In 2008, Montana was the canary in the coal mine. About a month before the election, a local citizen named Jacob Eaton formally challenged Kevin Furey’s voter registration, swearing that he was no longer eligible to vote. Furey had asked the post office to change his address from Helena to Missoula. Eaton asked local election officials to take Furey off the Helena rolls. Eaton did not, presumably, know that his target was 1st Lieutenant Kevin Furey, an Army Reserve officer deploying to Iraq. Lt. Furey had asked the post office to send his mail to his mother in Missoula while he was overseas. His legal residence never left Helena, and his right to vote there never changed. Had the challenge succeeded while he was deployed, Lt. Furey would have lost the chance to vote for his own commander in chief. Lt. Furey was not alone. Amateur “sleuths” challenged the voting rights of more than 6,000 other Montanans, based on a blunderbuss attempt to scan data records for ostensibly suspicious activity. When something looked suspicious (to them), they asked officials to cancel the offending registrations. In Montana, the challengers looked for postal records that didn’t match the voter rolls; other amateur detectives deployed different variations elsewhere.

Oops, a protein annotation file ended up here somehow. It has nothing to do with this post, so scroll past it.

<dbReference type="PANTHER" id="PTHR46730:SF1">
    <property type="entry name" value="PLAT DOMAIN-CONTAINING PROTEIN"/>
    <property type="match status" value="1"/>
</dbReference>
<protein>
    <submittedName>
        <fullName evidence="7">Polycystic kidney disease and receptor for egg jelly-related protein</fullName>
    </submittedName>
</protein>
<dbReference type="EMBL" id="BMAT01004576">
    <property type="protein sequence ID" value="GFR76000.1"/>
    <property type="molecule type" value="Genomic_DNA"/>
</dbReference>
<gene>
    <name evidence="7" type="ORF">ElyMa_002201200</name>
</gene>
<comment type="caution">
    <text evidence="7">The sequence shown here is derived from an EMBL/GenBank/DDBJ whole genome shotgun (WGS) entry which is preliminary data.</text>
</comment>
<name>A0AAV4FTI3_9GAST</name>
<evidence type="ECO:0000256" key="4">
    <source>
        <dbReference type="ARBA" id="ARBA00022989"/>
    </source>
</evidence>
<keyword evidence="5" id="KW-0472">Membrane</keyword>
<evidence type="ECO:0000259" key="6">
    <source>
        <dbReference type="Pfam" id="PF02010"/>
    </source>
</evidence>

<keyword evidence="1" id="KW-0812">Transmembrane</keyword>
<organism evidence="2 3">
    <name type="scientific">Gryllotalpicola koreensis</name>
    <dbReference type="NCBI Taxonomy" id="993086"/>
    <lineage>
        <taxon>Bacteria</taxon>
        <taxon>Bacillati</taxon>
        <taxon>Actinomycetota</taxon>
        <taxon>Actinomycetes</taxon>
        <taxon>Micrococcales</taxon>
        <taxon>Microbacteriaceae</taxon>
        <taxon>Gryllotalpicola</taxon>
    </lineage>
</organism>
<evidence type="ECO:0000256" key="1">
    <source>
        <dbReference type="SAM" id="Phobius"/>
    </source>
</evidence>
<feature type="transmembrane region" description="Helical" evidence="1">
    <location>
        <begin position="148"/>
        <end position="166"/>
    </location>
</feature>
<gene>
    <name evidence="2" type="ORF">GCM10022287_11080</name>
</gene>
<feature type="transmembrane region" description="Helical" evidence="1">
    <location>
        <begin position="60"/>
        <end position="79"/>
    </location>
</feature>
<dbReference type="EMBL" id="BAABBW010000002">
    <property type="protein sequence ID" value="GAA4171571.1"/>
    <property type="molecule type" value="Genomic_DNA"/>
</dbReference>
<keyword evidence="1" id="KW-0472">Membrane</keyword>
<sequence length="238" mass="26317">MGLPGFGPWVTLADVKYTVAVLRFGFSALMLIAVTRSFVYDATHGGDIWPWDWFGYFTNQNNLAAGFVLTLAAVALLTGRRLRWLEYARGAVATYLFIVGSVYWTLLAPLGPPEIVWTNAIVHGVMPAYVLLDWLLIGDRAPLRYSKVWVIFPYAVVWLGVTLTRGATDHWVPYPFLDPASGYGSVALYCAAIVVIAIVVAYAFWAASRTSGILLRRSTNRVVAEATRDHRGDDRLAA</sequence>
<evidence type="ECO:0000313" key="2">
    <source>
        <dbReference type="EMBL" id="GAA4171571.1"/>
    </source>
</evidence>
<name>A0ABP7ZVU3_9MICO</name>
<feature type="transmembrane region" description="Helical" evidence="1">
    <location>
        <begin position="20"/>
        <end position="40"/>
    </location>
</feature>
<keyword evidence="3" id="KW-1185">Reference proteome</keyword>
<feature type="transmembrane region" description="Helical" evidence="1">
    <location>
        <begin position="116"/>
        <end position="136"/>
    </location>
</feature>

The mass challenges were predictably replete with error. In Montana, they included a challenge to a woman whose address was listed as “905 S 5th St W,” on one set of records and “905 S 5th St W” on another. Can’t see the difference? The comma after her street address had apparently triggered the challenge because one address did not “match” the other. It took a federal lawsuit to shut the challenge down.
Now the challenges — and the errors — are back. In the final days before the election on Nov. 6, “voter integrity” groups have begun to object to the participation of voters they find suspicious. Civic participation in our electoral process is not only welcome, but necessary. But excess zeal and an absence of accuracy turns volunteers into vigilantes.
Full Article: The Danger of Voter Fraud Vigilantes – NYTimes.com.